6 Steps to Improving Emotional Intimacy with Your Partner
Avoidance destroys intimacy. If you and your partner are mutually or individually avoiding a challenging topic that needs to be addressed, you are slowly eating away at your connection.
The vulnerability required to start a difficult conversation communicates to your partner that you are more invested in the health of the relationship than avoiding personal discomfort.
This is a professional note extracted from an online article.
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Connection-deepening activities are ones that get you focused on each other as people — and on your relationship.
Take a scenic drive to get ice cream, clean the tub together, or take a cooking class.
Appreciating the why of where your intimate partner is coming from is a powerful means of building empathy (without giving up your own opinion) and empathy is deeply intimate.
Making the effort to understand another person demonstrate a deep degree of caring even in the context of disagreement.
Surprise them by agreeing to take care of a chore you usually protest/avoid; offer to accompany them on something you usually take a pass on; or surprise them with something they care about.
Surprise generosity is a huge intimacy booster.
Try sitting down individually or with your partner and creating gratitude or “Nice” lists, detailing as many things as possible that you appreciate and/or enjoy about your partner.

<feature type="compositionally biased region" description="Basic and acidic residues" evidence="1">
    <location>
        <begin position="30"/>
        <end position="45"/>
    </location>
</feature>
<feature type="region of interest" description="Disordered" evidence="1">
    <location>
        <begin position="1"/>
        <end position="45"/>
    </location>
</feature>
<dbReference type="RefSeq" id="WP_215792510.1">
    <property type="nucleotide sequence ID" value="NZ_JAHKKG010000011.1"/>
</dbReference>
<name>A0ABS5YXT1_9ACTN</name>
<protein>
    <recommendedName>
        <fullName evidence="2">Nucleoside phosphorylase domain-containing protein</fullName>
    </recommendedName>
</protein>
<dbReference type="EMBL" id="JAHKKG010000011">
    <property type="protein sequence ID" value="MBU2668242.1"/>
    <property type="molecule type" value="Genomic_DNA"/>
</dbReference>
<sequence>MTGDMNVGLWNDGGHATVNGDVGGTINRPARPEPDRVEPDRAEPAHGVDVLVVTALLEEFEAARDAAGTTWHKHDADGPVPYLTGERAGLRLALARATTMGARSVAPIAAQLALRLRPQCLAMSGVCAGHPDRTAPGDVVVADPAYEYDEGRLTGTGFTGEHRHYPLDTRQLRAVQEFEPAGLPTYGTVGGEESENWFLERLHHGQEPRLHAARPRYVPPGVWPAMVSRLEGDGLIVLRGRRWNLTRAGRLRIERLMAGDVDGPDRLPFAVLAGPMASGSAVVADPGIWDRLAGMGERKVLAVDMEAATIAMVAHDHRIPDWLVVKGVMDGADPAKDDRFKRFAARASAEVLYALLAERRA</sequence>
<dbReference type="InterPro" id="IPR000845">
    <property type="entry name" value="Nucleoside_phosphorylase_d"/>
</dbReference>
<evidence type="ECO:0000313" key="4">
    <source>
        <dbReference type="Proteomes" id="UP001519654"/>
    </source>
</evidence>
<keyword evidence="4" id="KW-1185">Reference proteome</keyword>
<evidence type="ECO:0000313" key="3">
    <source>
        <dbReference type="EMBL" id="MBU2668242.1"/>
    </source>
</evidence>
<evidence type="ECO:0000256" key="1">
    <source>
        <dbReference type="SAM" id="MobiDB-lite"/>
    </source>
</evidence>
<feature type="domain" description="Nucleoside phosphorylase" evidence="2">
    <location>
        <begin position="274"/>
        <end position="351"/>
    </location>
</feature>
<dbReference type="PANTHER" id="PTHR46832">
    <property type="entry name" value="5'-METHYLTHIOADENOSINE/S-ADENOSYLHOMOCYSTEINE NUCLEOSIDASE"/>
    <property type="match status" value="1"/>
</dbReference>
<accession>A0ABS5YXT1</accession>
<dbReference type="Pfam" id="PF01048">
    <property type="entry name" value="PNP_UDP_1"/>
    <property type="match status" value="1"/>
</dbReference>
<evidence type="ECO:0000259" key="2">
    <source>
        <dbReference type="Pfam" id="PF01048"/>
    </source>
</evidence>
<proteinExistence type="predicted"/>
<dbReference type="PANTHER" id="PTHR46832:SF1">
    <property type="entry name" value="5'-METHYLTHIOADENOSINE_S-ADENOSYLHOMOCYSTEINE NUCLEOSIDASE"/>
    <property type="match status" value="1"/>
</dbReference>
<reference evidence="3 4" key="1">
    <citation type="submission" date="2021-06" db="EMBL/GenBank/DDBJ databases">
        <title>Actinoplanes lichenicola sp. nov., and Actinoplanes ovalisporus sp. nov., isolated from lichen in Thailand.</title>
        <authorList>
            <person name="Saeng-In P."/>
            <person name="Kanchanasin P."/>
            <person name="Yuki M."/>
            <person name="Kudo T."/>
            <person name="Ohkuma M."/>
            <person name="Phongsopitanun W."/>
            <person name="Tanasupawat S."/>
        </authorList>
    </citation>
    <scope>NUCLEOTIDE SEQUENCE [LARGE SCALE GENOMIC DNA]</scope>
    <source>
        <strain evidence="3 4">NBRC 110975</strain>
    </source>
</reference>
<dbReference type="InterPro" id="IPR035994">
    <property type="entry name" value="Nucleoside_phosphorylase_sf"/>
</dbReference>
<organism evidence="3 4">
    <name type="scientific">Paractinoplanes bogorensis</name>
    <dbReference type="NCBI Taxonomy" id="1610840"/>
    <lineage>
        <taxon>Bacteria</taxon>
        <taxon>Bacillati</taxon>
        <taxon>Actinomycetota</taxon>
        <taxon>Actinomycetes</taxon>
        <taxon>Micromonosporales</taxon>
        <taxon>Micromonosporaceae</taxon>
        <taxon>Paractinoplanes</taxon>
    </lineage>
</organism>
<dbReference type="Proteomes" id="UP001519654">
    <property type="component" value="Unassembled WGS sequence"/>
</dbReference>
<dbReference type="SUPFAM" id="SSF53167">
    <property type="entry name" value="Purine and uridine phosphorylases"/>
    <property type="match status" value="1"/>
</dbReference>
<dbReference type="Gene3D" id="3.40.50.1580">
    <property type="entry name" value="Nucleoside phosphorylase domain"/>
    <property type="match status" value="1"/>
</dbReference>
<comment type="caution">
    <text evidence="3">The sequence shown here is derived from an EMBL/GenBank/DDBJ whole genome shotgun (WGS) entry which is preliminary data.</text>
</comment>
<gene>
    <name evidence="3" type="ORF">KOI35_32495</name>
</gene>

Even if you do it on your own, it will help you refocus on points of connection that drew you to them initially and regardless of all the irritations we inevitably face in the course of intimate relationships.
Investing in yourself, your wellness, and your personal development are an important part of your health as a couple. When you are feeling your best and in touch with how you are thinking and feeling, you can participate more fully, mindfully, and meaningfully.
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You avoid anything that leads to a bigger commitment. You're always wondering: "if it goes wrong, how can I extricate myself easily from this relationship?"
The aim of Gaslighting is to deny the other person's reality or experiences. It is a sign that you don't really believe your partners' feelings are real.
For example, if your partner says: "I'm really upset that you canceled our date", you respond with something like: "You're not really upset, it's your fault I canceled and you're just trying to blame me for it."
You break up with partners on the slightest of issues, only to start dating another person right away and repeat the cycle.
You don't want to be seen as a "player" but you can't seem to find someone who you can commit to.
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You communicate a genuine interest when you inquire or listen to the small details that make up your partner’s day. It’s those insignificant moments that make up the reality of our lives.
Words are not necessary for shared feelings to improve a relationship. Just doing something at the same time—riding bikes, watching a movie, or eating dessert, intensifies both pleasant and unpleasant experiences.
Use a technique called “active listening” - a form of listening in which you acknowledge that you understand what is being said.
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Being dependent on another person can be unhealthy. Independence, taken to an extreme, can actually get in the way of us being able to connect emotionally with others in a meaningful way.&nbs...
A codependent person tends to rely heavily on others for their sense of self and well-being. There is an enmeshed sense of responsibility to another person to meet their needs and/or for their partner to meet all of their needs to feel okay about who they are.
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